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Mark Litchfield, of U.K.-based NGSSoftware, published his report Friday -- one day after RealNetworks confirmed the vulnerabilities and issued new server installation binaries that contain remedies to the potential buffer overrun vulnerabilities. Vulnerable systems include Windows, FreeBSD, HP-UX, AIX, Linux, Sun Solaris 2.7 & 2.8.
"As far as any users of Helix goes, I personally would regard this as critical, as anyone exploiting these vulnerabilities can completely compromise the server and do exactly as they choose," Litchfield told internetnews.com.
Common in applications written in C/C++, buffer overruns are attacks in which a malicious user exploits an unchecked buffer in a program and overwrites the program code with their own data. If the program code is overwritten with new executable code, the effect is to change the program's operation as dictated by the attacker. If overwritten with other data, the likely effect is to cause the program to crash.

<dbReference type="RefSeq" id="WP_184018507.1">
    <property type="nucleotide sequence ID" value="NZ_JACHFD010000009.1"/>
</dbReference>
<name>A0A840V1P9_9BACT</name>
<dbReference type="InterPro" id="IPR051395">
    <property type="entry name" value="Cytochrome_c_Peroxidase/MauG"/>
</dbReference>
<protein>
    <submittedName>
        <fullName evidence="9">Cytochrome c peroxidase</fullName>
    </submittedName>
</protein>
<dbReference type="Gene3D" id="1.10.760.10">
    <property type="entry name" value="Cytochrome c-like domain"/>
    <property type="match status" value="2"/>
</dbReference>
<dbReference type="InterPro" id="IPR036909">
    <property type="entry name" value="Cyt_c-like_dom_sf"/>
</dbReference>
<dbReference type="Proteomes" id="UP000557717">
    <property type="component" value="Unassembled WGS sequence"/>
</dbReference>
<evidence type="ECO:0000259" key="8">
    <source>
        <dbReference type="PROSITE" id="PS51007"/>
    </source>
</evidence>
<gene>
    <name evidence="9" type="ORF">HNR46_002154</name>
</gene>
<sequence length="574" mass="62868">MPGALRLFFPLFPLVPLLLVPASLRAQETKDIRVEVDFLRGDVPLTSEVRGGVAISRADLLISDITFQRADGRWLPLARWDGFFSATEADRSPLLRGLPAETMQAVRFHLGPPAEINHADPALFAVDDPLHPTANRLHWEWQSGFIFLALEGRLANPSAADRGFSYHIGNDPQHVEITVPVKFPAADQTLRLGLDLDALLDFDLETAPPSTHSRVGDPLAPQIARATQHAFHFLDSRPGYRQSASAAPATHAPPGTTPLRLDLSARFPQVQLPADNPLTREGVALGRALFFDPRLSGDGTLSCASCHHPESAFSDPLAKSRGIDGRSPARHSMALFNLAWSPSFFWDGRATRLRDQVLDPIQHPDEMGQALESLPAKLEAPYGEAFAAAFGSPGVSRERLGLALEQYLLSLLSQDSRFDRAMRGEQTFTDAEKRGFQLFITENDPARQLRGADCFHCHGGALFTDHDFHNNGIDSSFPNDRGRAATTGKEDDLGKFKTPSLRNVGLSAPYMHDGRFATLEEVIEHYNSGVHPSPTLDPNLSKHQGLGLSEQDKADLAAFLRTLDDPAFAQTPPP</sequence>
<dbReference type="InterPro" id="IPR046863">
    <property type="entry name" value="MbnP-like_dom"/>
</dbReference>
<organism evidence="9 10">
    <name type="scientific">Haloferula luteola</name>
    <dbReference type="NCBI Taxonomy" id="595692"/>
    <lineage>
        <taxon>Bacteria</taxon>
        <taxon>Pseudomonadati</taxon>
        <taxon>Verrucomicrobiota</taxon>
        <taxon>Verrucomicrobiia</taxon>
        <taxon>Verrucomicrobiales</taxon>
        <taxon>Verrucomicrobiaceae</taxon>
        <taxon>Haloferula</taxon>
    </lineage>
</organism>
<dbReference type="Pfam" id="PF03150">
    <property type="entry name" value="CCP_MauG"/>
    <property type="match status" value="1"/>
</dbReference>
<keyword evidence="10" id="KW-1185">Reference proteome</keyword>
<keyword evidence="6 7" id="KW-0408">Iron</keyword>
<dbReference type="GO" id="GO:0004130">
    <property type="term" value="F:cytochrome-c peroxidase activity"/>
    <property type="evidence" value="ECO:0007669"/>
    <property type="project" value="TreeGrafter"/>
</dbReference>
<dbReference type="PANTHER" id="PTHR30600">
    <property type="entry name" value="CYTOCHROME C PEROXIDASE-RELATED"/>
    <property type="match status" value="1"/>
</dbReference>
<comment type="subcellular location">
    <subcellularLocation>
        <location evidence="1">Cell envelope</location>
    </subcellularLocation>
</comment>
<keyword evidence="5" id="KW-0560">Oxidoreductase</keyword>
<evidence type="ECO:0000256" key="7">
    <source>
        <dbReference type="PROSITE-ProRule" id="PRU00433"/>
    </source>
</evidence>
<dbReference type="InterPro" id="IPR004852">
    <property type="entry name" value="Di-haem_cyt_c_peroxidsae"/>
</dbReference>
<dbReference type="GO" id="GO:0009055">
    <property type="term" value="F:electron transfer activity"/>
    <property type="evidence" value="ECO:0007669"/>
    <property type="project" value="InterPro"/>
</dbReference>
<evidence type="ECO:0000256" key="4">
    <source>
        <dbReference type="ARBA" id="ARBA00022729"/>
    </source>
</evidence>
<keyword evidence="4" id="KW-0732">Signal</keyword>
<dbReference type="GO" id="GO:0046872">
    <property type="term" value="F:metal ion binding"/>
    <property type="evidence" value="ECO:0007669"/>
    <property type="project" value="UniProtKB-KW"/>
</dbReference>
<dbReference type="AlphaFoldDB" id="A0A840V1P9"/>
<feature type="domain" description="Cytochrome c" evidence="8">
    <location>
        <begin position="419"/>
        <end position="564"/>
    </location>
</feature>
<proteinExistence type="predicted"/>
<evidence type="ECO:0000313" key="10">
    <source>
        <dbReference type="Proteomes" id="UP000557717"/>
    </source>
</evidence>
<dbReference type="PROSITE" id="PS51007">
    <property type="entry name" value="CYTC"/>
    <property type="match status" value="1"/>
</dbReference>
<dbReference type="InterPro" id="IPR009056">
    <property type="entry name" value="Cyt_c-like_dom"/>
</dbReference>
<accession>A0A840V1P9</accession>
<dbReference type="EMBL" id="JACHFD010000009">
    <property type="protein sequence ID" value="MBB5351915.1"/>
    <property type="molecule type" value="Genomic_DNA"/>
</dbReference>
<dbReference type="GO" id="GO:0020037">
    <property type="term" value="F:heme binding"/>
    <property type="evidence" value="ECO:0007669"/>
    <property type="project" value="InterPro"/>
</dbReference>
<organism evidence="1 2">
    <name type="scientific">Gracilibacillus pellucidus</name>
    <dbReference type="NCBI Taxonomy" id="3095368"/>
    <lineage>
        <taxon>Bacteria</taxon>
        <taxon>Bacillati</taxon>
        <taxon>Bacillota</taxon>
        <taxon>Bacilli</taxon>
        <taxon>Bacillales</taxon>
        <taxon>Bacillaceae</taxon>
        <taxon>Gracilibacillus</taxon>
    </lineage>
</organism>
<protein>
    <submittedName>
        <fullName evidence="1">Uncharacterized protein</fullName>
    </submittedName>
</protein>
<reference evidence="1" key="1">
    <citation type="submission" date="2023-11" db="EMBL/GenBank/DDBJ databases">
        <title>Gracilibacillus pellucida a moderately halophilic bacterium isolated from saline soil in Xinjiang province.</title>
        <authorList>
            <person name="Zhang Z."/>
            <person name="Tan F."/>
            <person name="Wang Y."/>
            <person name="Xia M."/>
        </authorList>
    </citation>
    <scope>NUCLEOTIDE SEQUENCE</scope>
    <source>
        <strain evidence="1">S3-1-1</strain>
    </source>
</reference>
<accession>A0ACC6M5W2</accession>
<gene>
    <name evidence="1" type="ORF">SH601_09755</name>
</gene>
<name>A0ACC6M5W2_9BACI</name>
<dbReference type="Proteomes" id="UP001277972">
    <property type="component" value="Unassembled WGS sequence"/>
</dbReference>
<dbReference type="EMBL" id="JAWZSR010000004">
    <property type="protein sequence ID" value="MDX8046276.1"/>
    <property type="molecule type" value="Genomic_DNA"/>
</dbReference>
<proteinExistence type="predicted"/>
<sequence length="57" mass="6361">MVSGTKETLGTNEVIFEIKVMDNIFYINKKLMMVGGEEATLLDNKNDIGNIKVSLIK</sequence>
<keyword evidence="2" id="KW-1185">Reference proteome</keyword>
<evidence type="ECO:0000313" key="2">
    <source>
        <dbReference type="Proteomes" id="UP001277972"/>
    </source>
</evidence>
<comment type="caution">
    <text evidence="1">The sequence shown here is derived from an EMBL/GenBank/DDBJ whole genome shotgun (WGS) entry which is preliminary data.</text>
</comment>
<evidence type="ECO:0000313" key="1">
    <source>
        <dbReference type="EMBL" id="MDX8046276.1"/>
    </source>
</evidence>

In another flaw, an attacker can run code of their choosing by making two HTTP requests (port 80) containing long URI's simultaneously, (in making the first connection, it will appear to hang, by keeping this session open and making another connection and supplying the same request again ), will cause the saved return address to also be overwritten. In yet another flaw, a perpetrator can overwrite the saved return address allowing the execution of code by supplying a very long URL in the Describe field.
According to RealNetworks, the only RealNetworks Server product impacted by these security vulnerabilities is the Helix Universal Server version 9.0: the Helix Universal Proxy and prior RealSystem Server and Proxy software are not affected.
RealNetworks said on its Web site it has received no reports that this vulnerability has been exploited in the field and that it has made a security update available to customers -- 9.01 (126.96.36.1994).
With Helix, the normally proprietary-minded RealNetworks unleashed a bit of a frenzy in the open-source world months ago by pledging to make certain aspects of its code available to developers to test and tweak. The Seattle-based firm most recently released code for its Helix DNA Producer.